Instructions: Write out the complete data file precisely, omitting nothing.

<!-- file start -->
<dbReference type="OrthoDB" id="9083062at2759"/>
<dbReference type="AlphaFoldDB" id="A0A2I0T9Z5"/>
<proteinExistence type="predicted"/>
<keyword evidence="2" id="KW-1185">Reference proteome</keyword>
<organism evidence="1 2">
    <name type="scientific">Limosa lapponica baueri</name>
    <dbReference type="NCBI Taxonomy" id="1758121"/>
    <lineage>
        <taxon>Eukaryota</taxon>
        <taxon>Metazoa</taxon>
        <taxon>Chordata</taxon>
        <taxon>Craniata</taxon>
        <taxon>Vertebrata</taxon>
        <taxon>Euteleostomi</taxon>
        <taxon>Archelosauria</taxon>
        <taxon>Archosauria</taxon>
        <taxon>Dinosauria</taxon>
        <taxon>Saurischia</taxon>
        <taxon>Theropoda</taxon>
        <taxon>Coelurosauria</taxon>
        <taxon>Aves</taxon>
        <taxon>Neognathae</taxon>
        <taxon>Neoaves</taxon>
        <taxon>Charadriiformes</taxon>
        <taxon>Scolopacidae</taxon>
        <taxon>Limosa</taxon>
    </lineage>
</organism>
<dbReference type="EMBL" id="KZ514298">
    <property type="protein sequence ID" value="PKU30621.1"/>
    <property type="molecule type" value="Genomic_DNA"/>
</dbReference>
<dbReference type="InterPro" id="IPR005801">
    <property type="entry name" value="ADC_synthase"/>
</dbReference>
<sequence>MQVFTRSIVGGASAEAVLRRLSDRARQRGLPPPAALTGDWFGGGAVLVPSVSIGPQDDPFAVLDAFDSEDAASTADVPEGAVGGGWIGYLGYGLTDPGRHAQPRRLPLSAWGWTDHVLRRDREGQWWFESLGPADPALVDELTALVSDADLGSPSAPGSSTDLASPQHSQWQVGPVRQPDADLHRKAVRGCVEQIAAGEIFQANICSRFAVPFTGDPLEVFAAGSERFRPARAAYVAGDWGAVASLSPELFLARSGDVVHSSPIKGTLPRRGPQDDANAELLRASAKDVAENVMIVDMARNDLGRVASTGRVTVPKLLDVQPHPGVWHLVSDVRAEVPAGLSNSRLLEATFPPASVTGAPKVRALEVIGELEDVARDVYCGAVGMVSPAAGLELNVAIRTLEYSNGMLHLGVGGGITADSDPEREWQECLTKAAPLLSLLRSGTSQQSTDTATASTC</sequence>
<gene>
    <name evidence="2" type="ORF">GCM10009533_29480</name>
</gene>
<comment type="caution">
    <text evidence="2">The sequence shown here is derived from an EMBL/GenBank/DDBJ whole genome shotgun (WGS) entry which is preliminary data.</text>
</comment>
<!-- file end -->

<dbReference type="OrthoDB" id="9083062at2759"/>
<dbReference type="AlphaFoldDB" id="A0A2I0T9Z5"/>
<proteinExistence type="predicted"/>
<keyword evidence="2" id="KW-1185">Reference proteome</keyword>
<organism evidence="1 2">
    <name type="scientific">Limosa lapponica baueri</name>
    <dbReference type="NCBI Taxonomy" id="1758121"/>
    <lineage>
        <taxon>Eukaryota</taxon>
        <taxon>Metazoa</taxon>
        <taxon>Chordata</taxon>
        <taxon>Craniata</taxon>
        <taxon>Vertebrata</taxon>
        <taxon>Euteleostomi</taxon>
        <taxon>Archelosauria</taxon>
        <taxon>Archosauria</taxon>
        <taxon>Dinosauria</taxon>
        <taxon>Saurischia</taxon>
        <taxon>Theropoda</taxon>
        <taxon>Coelurosauria</taxon>
        <taxon>Aves</taxon>
        <taxon>Neognathae</taxon>
        <taxon>Neoaves</taxon>
        <taxon>Charadriiformes</taxon>
        <taxon>Scolopacidae</taxon>
        <taxon>Limosa</taxon>
    </lineage>
</organism>
<dbReference type="EMBL" id="KZ514298">
    <property type="protein sequence ID" value="PKU30621.1"/>
    <property type="molecule type" value="Genomic_DNA"/>
</dbReference>
<dbReference type="InterPro" id="IPR005801">
    <property type="entry name" value="ADC_synthase"/>
</dbReference>
<sequence>MQVFTRSIVGGASAEAVLRRLSDRARQRGLPPPAALTGDWFGGGAVLVPSVSIGPQDDPFAVLDAFDSEDAASTADVPEGAVGGGWIGYLGYGLTDPGRHAQPRRLPLSAWGWTDHVLRRDREGQWWFESLGPADPALVDELTALVSDADLGSPSAPGSSTDLASPQHSQWQVGPVRQPDADLHRKAVRGCVEQIAAGEIFQANICSRFAVPFTGDPLEVFAAGSERFRPARAAYVAGDWGAVASLSPELFLARSGDVVHSSPIKGTLPRRGPQDDANAELLRASAKDVAENVMIVDMARNDLGRVASTGRVTVPKLLDVQPHPGVWHLVSDVRAEVPAGLSNSRLLEATFPPASVTGAPKVRALEVIGELEDVARDVYCGAVGMVSPAAGLELNVAIRTLEYSNGMLHLGVGGGITADSDPEREWQECLTKAAPLLSLLRSGTSQQSTDTATASTC</sequence>
<gene>
    <name evidence="2" type="ORF">GCM10009533_29480</name>
</gene>
<comment type="caution">
    <text evidence="2">The sequence shown here is derived from an EMBL/GenBank/DDBJ whole genome shotgun (WGS) entry which is preliminary data.</text>
</comment>